NEW DELHI – A boat carrying approximately 100 Rohingya Muslims capsized late Monday off the coast of Myanmar with many of its occupants feared dead, UN officials said, as the region braced for a cyclone expected to slam low-lying areas inhabited by the embattled minority.
The boat apparently ran into some rocks off Pauktaw township in western Rakhine state and sank as people were evacuating, with approximately 40 passengers rescued and 60 still missing, said Ashok Nigam, United Nations director and resident coordinator in Myanmar, based on preliminary information.
The UN and Myanmar government have warned in recent days that Cyclone Mahasen, named after an ancient Sri Lankan king, could endanger large numbers of people living in vulnerable areas as early as Thursday or Friday.
On Monday, Myanmar state television reported that more than 5,000 people, including many Rohingya displaced by communal violence in June and October of last year, had been evacuated from makeshift camps to higher ground in advance of the cyclone.
This is a fraction of the tens of thousands of Rohingya living in camps in western Myanmar after their wooden houses were torched or otherwise destroyed in last year’s sectarian violence between majority ethnic Rakhine Buddhists and the minority Rohingya Muslims, killing at least 190 people. The officially stateless Rohingya are not recognized as citizens either by Myanmar or neighboring Bangladesh.
Aid agencies say many displaced Rohingya, including about 45,000 people living in low-lying areas of the state capital Sittwe, could face difficulties from heavy rain and mudslides.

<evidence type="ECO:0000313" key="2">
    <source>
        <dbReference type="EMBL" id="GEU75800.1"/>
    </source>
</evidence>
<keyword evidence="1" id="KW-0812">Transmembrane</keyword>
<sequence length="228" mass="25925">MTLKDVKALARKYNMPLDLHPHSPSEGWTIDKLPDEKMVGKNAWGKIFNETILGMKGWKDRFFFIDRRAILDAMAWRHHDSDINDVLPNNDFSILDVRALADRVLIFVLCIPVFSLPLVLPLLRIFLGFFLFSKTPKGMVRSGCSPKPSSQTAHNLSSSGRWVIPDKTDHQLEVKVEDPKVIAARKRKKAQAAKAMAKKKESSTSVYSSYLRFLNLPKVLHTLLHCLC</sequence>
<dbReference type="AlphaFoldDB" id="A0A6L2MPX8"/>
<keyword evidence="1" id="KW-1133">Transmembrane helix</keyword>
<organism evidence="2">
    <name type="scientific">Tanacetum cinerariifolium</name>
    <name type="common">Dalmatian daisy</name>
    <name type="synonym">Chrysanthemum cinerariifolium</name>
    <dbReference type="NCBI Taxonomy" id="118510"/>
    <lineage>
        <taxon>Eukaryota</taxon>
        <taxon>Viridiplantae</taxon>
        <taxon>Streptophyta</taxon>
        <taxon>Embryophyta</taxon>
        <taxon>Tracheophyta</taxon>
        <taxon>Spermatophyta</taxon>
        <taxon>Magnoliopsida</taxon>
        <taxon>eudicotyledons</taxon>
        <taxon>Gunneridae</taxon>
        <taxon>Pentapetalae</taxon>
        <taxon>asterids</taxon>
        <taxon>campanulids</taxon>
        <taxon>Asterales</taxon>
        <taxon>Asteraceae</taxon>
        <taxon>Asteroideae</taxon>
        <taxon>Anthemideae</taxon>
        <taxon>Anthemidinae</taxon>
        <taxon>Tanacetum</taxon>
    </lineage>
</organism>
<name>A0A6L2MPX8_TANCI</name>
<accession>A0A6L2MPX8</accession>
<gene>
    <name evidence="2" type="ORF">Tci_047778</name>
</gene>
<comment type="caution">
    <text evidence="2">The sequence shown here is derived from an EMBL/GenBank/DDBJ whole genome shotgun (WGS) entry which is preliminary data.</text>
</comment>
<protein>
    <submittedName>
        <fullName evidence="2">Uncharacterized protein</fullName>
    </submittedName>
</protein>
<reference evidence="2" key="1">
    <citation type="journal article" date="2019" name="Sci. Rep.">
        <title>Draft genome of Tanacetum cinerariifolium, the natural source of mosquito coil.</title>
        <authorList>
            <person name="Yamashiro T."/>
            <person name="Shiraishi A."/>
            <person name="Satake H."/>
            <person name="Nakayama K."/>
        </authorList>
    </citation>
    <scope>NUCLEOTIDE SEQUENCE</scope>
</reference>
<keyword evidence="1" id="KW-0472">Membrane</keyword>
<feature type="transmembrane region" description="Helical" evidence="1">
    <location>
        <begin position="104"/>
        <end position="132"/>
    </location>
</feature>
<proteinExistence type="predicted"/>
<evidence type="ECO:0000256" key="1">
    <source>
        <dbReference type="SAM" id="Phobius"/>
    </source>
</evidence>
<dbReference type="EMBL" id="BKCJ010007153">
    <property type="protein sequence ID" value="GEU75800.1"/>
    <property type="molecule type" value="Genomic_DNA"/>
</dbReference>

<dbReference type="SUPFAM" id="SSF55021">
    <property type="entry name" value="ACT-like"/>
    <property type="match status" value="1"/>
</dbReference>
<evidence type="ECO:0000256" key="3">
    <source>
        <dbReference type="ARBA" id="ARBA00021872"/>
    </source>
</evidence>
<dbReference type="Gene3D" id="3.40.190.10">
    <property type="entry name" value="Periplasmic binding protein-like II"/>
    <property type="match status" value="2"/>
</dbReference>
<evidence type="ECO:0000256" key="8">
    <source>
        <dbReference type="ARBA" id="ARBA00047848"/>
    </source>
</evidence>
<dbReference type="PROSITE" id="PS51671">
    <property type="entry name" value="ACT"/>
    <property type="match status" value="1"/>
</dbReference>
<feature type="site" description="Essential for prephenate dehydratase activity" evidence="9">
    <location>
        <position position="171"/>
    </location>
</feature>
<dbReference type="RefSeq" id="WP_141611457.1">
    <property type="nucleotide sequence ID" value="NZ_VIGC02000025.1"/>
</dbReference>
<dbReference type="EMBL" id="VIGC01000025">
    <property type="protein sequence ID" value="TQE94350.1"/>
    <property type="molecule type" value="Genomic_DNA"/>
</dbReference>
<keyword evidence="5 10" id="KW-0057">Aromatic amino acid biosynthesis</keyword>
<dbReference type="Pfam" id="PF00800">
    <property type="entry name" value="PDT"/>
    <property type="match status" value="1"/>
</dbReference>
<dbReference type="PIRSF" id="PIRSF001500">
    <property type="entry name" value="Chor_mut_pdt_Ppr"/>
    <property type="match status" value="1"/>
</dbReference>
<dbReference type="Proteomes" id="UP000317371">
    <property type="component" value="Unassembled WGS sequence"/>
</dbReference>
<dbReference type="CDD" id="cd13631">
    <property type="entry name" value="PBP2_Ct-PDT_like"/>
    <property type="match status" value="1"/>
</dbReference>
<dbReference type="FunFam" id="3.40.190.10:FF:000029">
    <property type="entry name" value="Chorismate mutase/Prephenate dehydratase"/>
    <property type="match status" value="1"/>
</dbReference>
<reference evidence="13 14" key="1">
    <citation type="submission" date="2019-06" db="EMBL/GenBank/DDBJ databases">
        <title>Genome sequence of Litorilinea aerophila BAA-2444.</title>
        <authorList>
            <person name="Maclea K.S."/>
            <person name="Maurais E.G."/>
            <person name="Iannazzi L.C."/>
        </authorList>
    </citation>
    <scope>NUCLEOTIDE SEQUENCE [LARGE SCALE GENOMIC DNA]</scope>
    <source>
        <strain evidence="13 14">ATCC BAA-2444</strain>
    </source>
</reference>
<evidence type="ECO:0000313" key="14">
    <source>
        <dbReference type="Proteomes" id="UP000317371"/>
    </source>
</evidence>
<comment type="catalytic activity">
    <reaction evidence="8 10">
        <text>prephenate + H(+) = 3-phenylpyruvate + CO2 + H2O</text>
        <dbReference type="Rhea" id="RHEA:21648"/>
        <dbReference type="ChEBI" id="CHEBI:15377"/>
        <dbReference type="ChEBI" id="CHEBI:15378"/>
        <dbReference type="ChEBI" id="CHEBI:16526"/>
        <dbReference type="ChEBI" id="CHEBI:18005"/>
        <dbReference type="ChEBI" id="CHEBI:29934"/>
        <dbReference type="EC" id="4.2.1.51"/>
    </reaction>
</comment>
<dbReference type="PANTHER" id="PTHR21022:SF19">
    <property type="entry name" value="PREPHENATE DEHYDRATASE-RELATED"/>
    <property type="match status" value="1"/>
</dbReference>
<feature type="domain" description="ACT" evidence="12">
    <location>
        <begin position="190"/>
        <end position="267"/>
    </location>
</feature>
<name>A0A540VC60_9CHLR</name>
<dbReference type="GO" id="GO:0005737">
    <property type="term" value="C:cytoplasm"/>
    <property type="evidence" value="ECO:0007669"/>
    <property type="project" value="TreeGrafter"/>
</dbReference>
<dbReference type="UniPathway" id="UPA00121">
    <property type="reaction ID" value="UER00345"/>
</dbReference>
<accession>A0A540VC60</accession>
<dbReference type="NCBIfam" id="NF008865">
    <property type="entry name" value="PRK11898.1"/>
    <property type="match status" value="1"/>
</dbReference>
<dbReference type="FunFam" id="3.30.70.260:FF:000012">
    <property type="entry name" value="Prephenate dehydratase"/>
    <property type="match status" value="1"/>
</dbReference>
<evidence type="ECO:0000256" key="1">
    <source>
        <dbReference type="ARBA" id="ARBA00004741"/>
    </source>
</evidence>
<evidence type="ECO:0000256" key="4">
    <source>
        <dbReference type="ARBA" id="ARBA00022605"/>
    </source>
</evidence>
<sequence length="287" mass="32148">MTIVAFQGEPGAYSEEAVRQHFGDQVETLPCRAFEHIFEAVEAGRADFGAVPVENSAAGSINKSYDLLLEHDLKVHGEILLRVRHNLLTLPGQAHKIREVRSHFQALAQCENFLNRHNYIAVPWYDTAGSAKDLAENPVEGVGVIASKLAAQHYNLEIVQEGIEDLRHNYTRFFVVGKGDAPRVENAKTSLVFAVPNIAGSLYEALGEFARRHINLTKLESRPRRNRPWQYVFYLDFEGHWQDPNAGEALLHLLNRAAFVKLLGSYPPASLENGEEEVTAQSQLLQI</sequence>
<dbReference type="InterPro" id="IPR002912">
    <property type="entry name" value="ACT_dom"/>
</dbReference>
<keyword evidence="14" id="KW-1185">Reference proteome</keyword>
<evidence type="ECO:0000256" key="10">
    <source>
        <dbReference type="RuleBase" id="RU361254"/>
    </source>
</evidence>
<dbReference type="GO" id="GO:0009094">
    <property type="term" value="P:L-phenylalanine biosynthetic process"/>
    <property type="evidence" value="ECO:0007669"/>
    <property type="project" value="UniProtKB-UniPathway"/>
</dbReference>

The slow-moving storm was heading northwest up the Bay of Bengal, with the eye expected to hit the Bangladesh port city of Chittagong late in the week. Authorities in Sri Lanka reported Tuesday that seven were killed, two were missing and 3,000 left homeless by Mahasen this week.
Tropical Storm Risk, a meteorological venture involving University College London’s Benfield Hazard Research Center, has projected that Mahasen could turn into a Category 1 “severe cyclonic storm” with wind speeds reaching 80 mph.
So far, however, the good news is that the storm “is struggling to intensify,” said Adam Lea, research scientist with Tropical Storm Risk, and could remain a strong tropical storm when it makes landfall.
“The bad news is, the area where it’s expected to come ashore is highly populated and in an area prone to storm surges,” he added. Surges tend to occur in areas such as the Gulf of Mexico with shallow sloping sea beds that allow the wind to pull ocean water on shore, leading to flooding, Lea said.
In 2008, Cyclone Nargis slammed into Myanmar’s Irrawaddy Delta, south of the commercial capital of Yangon, killing as many as 140,000 people. Human Rights Watch said in a statement that as many as 70,000 displaced ethnic Rohingya and Kaman Muslims currently living in flood-prone paddy fields and coastal areas could be hit by Cyclone Mahasen’s storm surges.
“If the government fails to evacuate those at risk, any disaster that results will not be natural, but man-made,” said Brad Adams, the group’s Asia director.
As Myanmar has opened to the West in recent months, global attention has focused on its many ethnic and religious divisions. Myanmar, formerly known as Burma, is predominantly Buddhist, although approximately 5% of its 60 million people are Muslim. Hard-line Buddhist monks have recently mounted a high-profile campaign against Muslims.
The Rohingya have faced discrimination for decades in Myanmar and are often considered illegal migrants, even though some have lived in the country for generations. A government-appointed commission last month proposed doubling the number of security personnel in volatile Rakhine state and introducing family planning to limit population growth among Muslims.
“While keeping the two communities apart is not a long-term solution, it must be enforced at least until the overt emotions subside,” the report said, adding that the rising number of Muslims has “undermined peaceful coexistence.”
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